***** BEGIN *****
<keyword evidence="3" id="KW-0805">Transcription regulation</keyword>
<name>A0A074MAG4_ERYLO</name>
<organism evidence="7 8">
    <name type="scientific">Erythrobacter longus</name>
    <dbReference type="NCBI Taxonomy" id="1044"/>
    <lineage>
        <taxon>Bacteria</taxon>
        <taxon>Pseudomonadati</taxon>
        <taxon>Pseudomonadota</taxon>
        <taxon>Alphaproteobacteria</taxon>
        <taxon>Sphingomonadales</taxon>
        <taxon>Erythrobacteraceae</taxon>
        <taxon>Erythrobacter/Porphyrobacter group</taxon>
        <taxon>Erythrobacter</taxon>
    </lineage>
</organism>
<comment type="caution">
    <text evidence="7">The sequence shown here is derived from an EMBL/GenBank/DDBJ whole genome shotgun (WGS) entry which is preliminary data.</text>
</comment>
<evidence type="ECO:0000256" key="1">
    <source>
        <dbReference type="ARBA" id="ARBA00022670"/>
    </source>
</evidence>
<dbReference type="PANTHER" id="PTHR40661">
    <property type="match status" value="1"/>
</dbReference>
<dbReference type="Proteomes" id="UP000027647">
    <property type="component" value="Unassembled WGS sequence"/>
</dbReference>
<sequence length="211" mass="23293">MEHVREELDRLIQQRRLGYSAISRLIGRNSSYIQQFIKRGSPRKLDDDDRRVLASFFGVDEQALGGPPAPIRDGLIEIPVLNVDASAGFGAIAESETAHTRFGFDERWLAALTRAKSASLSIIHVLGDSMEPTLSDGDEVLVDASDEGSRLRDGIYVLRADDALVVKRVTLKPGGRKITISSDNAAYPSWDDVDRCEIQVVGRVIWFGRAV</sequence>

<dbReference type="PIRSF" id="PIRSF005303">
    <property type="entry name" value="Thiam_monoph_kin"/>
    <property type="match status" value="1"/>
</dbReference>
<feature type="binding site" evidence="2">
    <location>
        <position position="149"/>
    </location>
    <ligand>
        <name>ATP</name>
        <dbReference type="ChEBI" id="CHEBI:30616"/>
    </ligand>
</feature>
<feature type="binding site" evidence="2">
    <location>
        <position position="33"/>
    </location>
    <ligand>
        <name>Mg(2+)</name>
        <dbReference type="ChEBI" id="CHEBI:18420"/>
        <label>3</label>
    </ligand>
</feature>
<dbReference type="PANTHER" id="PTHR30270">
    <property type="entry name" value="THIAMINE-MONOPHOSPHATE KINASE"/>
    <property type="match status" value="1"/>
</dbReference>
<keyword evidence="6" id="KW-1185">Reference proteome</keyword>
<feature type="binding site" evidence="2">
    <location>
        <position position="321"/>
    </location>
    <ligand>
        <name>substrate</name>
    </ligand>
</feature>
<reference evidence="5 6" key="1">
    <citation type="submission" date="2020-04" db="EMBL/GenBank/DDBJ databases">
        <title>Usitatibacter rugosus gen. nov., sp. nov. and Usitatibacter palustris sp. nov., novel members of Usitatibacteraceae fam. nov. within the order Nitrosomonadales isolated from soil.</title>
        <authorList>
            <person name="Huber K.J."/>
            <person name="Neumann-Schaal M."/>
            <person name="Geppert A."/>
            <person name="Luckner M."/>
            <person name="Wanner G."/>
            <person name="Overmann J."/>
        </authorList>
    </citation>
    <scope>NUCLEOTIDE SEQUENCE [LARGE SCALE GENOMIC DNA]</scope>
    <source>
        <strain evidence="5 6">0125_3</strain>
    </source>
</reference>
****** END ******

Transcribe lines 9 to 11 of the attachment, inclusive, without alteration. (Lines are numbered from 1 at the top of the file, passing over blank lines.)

        <taxon>Pseudomonadota</taxon>
        <taxon>Alphaproteobacteria</taxon>
        <taxon>Sphingomonadales</taxon>